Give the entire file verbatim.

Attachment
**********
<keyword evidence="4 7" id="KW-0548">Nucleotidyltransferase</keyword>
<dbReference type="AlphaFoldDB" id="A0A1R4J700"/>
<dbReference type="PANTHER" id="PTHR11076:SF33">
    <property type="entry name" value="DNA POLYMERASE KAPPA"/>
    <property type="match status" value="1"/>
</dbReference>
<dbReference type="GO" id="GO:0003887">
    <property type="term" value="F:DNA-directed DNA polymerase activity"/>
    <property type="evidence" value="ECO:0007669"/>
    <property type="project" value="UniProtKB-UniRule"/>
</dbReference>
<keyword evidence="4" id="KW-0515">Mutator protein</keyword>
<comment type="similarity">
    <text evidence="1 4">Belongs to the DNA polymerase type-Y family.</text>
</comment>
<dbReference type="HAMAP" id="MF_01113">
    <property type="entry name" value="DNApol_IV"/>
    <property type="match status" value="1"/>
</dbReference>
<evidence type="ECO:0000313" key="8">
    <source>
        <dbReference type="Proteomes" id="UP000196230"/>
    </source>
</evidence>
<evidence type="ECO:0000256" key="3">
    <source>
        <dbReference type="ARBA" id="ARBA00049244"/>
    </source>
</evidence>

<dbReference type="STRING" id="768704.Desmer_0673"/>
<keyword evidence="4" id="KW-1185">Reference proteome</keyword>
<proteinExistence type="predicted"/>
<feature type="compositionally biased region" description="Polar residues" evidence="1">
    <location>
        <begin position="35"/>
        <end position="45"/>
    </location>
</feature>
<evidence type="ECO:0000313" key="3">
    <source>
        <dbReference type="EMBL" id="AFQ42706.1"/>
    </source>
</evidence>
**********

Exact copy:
<keyword evidence="4 7" id="KW-0548">Nucleotidyltransferase</keyword>
<dbReference type="AlphaFoldDB" id="A0A1R4J700"/>
<dbReference type="PANTHER" id="PTHR11076:SF33">
    <property type="entry name" value="DNA POLYMERASE KAPPA"/>
    <property type="match status" value="1"/>
</dbReference>
<dbReference type="GO" id="GO:0003887">
    <property type="term" value="F:DNA-directed DNA polymerase activity"/>
    <property type="evidence" value="ECO:0007669"/>
    <property type="project" value="UniProtKB-UniRule"/>
</dbReference>
<keyword evidence="4" id="KW-0515">Mutator protein</keyword>
<comment type="similarity">
    <text evidence="1 4">Belongs to the DNA polymerase type-Y family.</text>
</comment>
<dbReference type="HAMAP" id="MF_01113">
    <property type="entry name" value="DNApol_IV"/>
    <property type="match status" value="1"/>
</dbReference>
<evidence type="ECO:0000313" key="8">
    <source>
        <dbReference type="Proteomes" id="UP000196230"/>
    </source>
</evidence>
<evidence type="ECO:0000256" key="3">
    <source>
        <dbReference type="ARBA" id="ARBA00049244"/>
    </source>
</evidence>

<dbReference type="STRING" id="768704.Desmer_0673"/>
<keyword evidence="4" id="KW-1185">Reference proteome</keyword>
<proteinExistence type="predicted"/>
<feature type="compositionally biased region" description="Polar residues" evidence="1">
    <location>
        <begin position="35"/>
        <end position="45"/>
    </location>
</feature>
<evidence type="ECO:0000313" key="3">
    <source>
        <dbReference type="EMBL" id="AFQ42706.1"/>
    </source>
</evidence>